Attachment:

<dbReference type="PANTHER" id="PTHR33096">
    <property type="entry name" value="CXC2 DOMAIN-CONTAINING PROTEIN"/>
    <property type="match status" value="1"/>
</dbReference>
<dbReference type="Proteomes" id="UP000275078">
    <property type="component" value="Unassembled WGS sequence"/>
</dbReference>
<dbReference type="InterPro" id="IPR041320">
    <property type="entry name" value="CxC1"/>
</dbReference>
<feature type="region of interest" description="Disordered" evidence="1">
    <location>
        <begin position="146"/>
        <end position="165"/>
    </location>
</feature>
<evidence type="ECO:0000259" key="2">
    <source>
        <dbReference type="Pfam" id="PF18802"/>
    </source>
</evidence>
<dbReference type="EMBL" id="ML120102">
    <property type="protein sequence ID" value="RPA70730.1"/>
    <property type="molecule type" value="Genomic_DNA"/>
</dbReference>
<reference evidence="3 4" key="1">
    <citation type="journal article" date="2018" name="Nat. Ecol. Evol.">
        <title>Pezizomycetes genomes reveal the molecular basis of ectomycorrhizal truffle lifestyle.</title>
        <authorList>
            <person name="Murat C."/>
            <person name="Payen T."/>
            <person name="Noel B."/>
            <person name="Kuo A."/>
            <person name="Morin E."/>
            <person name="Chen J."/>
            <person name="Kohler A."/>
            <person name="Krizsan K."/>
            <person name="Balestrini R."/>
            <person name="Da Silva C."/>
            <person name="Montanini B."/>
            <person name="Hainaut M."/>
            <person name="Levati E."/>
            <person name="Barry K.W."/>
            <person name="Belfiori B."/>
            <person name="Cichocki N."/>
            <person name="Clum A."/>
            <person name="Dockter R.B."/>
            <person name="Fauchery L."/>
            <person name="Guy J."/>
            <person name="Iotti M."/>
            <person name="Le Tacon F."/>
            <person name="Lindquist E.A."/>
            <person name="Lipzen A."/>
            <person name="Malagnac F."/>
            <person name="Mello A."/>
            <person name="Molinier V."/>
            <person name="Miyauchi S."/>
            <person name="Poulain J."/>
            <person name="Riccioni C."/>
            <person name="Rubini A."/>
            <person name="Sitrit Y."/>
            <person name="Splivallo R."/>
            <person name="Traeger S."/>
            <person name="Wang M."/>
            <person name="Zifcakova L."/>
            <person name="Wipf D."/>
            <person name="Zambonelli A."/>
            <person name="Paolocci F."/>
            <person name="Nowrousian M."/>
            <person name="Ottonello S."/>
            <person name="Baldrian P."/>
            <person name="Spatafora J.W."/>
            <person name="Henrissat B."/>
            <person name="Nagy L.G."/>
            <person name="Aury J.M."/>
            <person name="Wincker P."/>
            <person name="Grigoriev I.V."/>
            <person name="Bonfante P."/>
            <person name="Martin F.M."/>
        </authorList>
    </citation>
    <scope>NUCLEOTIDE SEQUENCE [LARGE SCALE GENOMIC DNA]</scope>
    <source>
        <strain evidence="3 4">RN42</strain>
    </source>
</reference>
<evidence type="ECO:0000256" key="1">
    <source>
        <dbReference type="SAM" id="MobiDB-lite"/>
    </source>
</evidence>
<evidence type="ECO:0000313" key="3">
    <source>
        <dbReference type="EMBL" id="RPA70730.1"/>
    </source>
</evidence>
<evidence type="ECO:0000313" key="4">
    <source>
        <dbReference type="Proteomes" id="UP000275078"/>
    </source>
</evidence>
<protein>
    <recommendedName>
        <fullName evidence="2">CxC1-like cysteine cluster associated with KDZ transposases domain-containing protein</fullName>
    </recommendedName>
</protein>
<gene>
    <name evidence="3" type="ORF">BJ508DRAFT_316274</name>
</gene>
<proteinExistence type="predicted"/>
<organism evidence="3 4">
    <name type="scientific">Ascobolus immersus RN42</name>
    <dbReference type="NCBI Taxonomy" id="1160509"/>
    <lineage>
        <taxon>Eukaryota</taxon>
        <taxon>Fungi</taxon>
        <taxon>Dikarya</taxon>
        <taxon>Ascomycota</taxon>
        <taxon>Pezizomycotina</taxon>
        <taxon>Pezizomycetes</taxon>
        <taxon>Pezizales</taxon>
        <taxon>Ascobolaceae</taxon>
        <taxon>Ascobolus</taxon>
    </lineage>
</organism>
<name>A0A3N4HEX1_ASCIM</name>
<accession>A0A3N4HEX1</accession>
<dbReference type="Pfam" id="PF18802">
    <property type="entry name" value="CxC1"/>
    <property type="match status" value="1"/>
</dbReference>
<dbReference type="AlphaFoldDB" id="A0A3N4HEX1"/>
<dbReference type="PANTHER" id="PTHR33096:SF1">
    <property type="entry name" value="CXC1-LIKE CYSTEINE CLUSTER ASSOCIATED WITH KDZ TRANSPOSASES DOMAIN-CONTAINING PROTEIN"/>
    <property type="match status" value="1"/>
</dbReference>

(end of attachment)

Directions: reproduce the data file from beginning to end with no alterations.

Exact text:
<dbReference type="PANTHER" id="PTHR33096">
    <property type="entry name" value="CXC2 DOMAIN-CONTAINING PROTEIN"/>
    <property type="match status" value="1"/>
</dbReference>
<dbReference type="Proteomes" id="UP000275078">
    <property type="component" value="Unassembled WGS sequence"/>
</dbReference>
<dbReference type="InterPro" id="IPR041320">
    <property type="entry name" value="CxC1"/>
</dbReference>
<feature type="region of interest" description="Disordered" evidence="1">
    <location>
        <begin position="146"/>
        <end position="165"/>
    </location>
</feature>
<evidence type="ECO:0000259" key="2">
    <source>
        <dbReference type="Pfam" id="PF18802"/>
    </source>
</evidence>
<dbReference type="EMBL" id="ML120102">
    <property type="protein sequence ID" value="RPA70730.1"/>
    <property type="molecule type" value="Genomic_DNA"/>
</dbReference>
<reference evidence="3 4" key="1">
    <citation type="journal article" date="2018" name="Nat. Ecol. Evol.">
        <title>Pezizomycetes genomes reveal the molecular basis of ectomycorrhizal truffle lifestyle.</title>
        <authorList>
            <person name="Murat C."/>
            <person name="Payen T."/>
            <person name="Noel B."/>
            <person name="Kuo A."/>
            <person name="Morin E."/>
            <person name="Chen J."/>
            <person name="Kohler A."/>
            <person name="Krizsan K."/>
            <person name="Balestrini R."/>
            <person name="Da Silva C."/>
            <person name="Montanini B."/>
            <person name="Hainaut M."/>
            <person name="Levati E."/>
            <person name="Barry K.W."/>
            <person name="Belfiori B."/>
            <person name="Cichocki N."/>
            <person name="Clum A."/>
            <person name="Dockter R.B."/>
            <person name="Fauchery L."/>
            <person name="Guy J."/>
            <person name="Iotti M."/>
            <person name="Le Tacon F."/>
            <person name="Lindquist E.A."/>
            <person name="Lipzen A."/>
            <person name="Malagnac F."/>
            <person name="Mello A."/>
            <person name="Molinier V."/>
            <person name="Miyauchi S."/>
            <person name="Poulain J."/>
            <person name="Riccioni C."/>
            <person name="Rubini A."/>
            <person name="Sitrit Y."/>
            <person name="Splivallo R."/>
            <person name="Traeger S."/>
            <person name="Wang M."/>
            <person name="Zifcakova L."/>
            <person name="Wipf D."/>
            <person name="Zambonelli A."/>
            <person name="Paolocci F."/>
            <person name="Nowrousian M."/>
            <person name="Ottonello S."/>
            <person name="Baldrian P."/>
            <person name="Spatafora J.W."/>
            <person name="Henrissat B."/>
            <person name="Nagy L.G."/>
            <person name="Aury J.M."/>
            <person name="Wincker P."/>
            <person name="Grigoriev I.V."/>
            <person name="Bonfante P."/>
            <person name="Martin F.M."/>
        </authorList>
    </citation>
    <scope>NUCLEOTIDE SEQUENCE [LARGE SCALE GENOMIC DNA]</scope>
    <source>
        <strain evidence="3 4">RN42</strain>
    </source>
</reference>
<evidence type="ECO:0000256" key="1">
    <source>
        <dbReference type="SAM" id="MobiDB-lite"/>
    </source>
</evidence>
<evidence type="ECO:0000313" key="3">
    <source>
        <dbReference type="EMBL" id="RPA70730.1"/>
    </source>
</evidence>
<evidence type="ECO:0000313" key="4">
    <source>
        <dbReference type="Proteomes" id="UP000275078"/>
    </source>
</evidence>
<protein>
    <recommendedName>
        <fullName evidence="2">CxC1-like cysteine cluster associated with KDZ transposases domain-containing protein</fullName>
    </recommendedName>
</protein>
<gene>
    <name evidence="3" type="ORF">BJ508DRAFT_316274</name>
</gene>
<proteinExistence type="predicted"/>
<organism evidence="3 4">
    <name type="scientific">Ascobolus immersus RN42</name>
    <dbReference type="NCBI Taxonomy" id="1160509"/>
    <lineage>
        <taxon>Eukaryota</taxon>
        <taxon>Fungi</taxon>
        <taxon>Dikarya</taxon>
        <taxon>Ascomycota</taxon>
        <taxon>Pezizomycotina</taxon>
        <taxon>Pezizomycetes</taxon>
        <taxon>Pezizales</taxon>
        <taxon>Ascobolaceae</taxon>
        <taxon>Ascobolus</taxon>
    </lineage>
</organism>
<name>A0A3N4HEX1_ASCIM</name>
<accession>A0A3N4HEX1</accession>
<dbReference type="Pfam" id="PF18802">
    <property type="entry name" value="CxC1"/>
    <property type="match status" value="1"/>
</dbReference>
<dbReference type="AlphaFoldDB" id="A0A3N4HEX1"/>
<dbReference type="PANTHER" id="PTHR33096:SF1">
    <property type="entry name" value="CXC1-LIKE CYSTEINE CLUSTER ASSOCIATED WITH KDZ TRANSPOSASES DOMAIN-CONTAINING PROTEIN"/>
    <property type="match status" value="1"/>
</dbReference>